Dear Good People of Saint Mary,
On one of my trips to Bethlehem several years ago, I had the good fortune to arrange a visit to the Tent of Nations in the Judean hills south of the city. I have been to Bethlehem probably eight times over the past 12 years, oen on trips which are scheduled around meetings such as this one, in which we met Daoud Nassar, a man whose family has lived on his land for centuries.
He survives on a hilltop, surrounded by lands that have been occupied illegally by Israeli selers. This was the cold truth we discover each time we go (from the Tent of Nations website): “Bethlehem has a centuries- old spiritual, cultural and economic link with Jerusalem, located only a few kilometers away. It is highly dependent on religious pilgrims and tourism for its economic survival. However, the Israeli policy of constructing selements and the Wall around Bethlehem has turned the city from a social and lively spirit to an isolated town from Jerusalem and the rest of the West Bank. Palestinians are forbidden to move between the two cities, and the service industry in the West Bank has been roughly destroyed, most locals who depend on welcoming visitors are struggling to earn their daily living and their basic needs.”
Daoud has spent most of his adult life with a full-time job of trying to hold onto his land. “Israeli Selers” come into Palestinian territories and take control of lands. Then they start fights. The Israeli police are called in to “protect” the selers, then they build fortified, armed buildings. Lile by lile through intimidation and confiscation, the Palestinians are pushed out. Daoud has, over the years, found support from all churches in all countries who have joined with him in holding onto his land despite the refusal for water and building permits, the harassment, the difficulty. This is the “Tent of Nations.”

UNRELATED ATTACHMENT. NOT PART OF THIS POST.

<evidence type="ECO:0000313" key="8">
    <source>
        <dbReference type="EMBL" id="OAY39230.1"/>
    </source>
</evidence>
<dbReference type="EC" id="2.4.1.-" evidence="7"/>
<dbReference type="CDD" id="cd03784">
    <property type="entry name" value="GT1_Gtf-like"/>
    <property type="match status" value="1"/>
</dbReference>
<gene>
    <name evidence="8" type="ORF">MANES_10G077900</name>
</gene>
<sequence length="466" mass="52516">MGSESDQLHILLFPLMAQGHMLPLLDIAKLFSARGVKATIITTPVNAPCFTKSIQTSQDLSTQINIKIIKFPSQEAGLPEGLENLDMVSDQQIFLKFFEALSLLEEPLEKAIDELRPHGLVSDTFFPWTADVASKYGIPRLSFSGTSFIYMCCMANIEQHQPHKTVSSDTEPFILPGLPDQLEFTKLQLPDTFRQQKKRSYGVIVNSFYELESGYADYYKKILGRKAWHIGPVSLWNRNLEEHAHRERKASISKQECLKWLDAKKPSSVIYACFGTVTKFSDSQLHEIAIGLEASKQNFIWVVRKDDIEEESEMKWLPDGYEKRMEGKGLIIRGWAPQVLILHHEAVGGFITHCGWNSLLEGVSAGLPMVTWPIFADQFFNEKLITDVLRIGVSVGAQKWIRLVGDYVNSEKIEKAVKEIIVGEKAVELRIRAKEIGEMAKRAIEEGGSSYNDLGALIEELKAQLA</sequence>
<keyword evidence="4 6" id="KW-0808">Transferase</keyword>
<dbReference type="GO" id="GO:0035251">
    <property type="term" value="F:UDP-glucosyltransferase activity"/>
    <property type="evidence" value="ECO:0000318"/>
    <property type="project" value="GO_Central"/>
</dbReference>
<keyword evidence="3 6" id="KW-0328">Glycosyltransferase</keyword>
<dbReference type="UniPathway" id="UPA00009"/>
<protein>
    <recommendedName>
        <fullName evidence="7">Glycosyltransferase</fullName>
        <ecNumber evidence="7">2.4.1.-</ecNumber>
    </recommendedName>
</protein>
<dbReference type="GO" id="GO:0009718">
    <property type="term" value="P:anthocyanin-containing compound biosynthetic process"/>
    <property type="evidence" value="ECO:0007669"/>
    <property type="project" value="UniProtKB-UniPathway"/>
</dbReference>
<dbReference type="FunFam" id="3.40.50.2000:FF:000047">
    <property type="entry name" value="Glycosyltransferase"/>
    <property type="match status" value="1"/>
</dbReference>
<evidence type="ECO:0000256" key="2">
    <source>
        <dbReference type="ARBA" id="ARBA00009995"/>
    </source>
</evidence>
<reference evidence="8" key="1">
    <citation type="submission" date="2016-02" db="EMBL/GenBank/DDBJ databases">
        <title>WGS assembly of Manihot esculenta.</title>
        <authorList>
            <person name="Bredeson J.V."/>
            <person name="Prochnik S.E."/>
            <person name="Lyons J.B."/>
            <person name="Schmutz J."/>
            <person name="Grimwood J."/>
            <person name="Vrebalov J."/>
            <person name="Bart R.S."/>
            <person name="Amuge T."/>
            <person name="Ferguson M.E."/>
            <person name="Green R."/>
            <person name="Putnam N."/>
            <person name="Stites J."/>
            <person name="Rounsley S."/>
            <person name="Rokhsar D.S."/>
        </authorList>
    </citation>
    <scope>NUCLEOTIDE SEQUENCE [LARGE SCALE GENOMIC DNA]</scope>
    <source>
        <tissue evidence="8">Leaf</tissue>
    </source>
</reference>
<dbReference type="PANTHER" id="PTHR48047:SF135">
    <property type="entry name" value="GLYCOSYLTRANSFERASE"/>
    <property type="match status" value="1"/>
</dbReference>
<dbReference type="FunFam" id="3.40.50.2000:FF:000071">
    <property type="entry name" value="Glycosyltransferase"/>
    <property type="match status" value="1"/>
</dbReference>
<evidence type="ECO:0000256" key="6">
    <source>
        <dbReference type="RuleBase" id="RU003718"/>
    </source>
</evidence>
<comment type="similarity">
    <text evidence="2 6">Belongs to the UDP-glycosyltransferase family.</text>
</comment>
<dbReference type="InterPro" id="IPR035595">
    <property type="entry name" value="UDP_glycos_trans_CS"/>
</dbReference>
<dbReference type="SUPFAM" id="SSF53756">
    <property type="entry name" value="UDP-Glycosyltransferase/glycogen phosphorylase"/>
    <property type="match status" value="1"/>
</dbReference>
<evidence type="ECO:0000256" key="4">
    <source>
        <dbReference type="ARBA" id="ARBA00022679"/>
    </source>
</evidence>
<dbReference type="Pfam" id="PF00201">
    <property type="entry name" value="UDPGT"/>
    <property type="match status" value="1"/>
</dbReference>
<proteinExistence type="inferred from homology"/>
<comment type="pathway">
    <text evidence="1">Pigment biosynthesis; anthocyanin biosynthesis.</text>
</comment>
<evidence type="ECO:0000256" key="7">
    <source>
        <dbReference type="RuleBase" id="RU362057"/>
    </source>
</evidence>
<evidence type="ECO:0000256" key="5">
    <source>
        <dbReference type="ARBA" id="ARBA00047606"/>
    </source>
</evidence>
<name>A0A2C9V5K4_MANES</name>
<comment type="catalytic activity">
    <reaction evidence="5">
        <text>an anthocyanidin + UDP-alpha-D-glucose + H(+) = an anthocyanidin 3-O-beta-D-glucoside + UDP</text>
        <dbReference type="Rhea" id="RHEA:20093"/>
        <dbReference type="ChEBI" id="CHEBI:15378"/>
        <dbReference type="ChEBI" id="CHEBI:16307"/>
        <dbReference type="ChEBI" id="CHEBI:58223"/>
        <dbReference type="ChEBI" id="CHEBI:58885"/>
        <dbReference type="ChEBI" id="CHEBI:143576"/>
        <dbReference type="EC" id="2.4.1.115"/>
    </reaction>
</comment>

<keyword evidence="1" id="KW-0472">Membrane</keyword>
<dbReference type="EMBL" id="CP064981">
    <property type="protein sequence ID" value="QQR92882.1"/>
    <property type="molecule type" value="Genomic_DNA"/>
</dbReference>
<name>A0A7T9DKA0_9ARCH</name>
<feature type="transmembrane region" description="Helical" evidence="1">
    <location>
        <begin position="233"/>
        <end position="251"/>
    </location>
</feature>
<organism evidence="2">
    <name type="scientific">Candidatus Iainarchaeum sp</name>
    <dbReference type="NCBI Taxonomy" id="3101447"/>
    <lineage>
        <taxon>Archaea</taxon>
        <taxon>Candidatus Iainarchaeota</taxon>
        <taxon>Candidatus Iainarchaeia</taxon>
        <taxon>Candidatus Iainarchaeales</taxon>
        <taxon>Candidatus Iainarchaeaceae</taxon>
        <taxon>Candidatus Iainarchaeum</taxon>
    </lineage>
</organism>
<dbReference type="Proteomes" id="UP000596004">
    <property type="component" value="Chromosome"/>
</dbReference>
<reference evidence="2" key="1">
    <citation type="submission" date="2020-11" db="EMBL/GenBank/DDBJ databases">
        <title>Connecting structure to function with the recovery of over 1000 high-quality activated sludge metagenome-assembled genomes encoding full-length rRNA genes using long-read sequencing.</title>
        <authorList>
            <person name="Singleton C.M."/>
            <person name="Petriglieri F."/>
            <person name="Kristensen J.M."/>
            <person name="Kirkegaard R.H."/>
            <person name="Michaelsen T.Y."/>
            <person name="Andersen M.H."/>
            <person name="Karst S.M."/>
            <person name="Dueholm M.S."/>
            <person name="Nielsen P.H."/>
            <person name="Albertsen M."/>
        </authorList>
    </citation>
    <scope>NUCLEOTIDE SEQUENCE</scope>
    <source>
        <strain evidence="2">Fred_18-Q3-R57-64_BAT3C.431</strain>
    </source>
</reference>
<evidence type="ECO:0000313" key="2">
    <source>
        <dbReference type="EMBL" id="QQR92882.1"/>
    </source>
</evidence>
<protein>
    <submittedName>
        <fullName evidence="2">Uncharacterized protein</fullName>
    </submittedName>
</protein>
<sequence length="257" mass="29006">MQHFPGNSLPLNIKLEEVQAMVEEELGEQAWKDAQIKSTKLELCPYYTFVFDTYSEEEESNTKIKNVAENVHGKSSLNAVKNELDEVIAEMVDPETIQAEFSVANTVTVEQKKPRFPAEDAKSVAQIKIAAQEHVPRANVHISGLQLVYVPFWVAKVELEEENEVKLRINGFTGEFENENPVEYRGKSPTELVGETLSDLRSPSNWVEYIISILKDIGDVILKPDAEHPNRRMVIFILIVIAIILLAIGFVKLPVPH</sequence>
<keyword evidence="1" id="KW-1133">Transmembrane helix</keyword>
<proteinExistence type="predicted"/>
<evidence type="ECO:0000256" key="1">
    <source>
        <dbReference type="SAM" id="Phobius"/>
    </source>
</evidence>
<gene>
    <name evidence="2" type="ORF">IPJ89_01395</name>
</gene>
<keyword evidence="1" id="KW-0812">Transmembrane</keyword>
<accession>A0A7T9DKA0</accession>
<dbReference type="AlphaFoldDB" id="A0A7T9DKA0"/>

This is his story and he is coming on Thursday to tell it. It is a story you must hear. As many of you probably know, about 12 years ago I and some friends started a nonprofit called “Holy Land Christians’ Society” whose purpose was to promote the presence of Christians in Israel-Palestine. We took pictures of the new walls that were going up around the Palestinian territories and took them to Congress to get the story out. We raise money to support tuition scholarships for Christian schools (Catholic and Orthodox) in the Bethlehem area, schools who combine the student population of Christians and Muslims so that peace is something that begins with youth. Each Christmas St. Mary (you) support an orphanage (The Creche) with part of the Christmas collection — a place with limited activities because of the occupation and barriers and checkpoints.
We started doing this because we realized that the Christians in Palestine — that’s right, Christian Arabs — were formerly 30% of the total population and have been run off, now less than 2%. Somebody had to get the story out to a world that wasn’t even aware that there had been Christians living in the land of Christ. Christian institutions — monasteries, schools, hospitals, nursing homes — were in danger of extinction due to lack of mobility and religious Sisters and Priests were not allowed visas, so they could either never leave or be replaced. I traveled once with the director of Catholic Relief Services who told me that the inhumanity in Israel- Palestine is not as extreme as in many places of the world (though thousands are held in undisclosed prison camps) but that what has developed is a culture of fear, which so easily erupts in anger and violence. The work of peace, he said, is nowhere more needed, because the whole world looks to Jerusalem to see what direction their next action might take. An act of violence in Bethlehem is felt around the world — just as the Birth of a King, the Son of God, was a global event.
Come and hear Daoud’s message: “We refuse to be enemies.”
God bless you.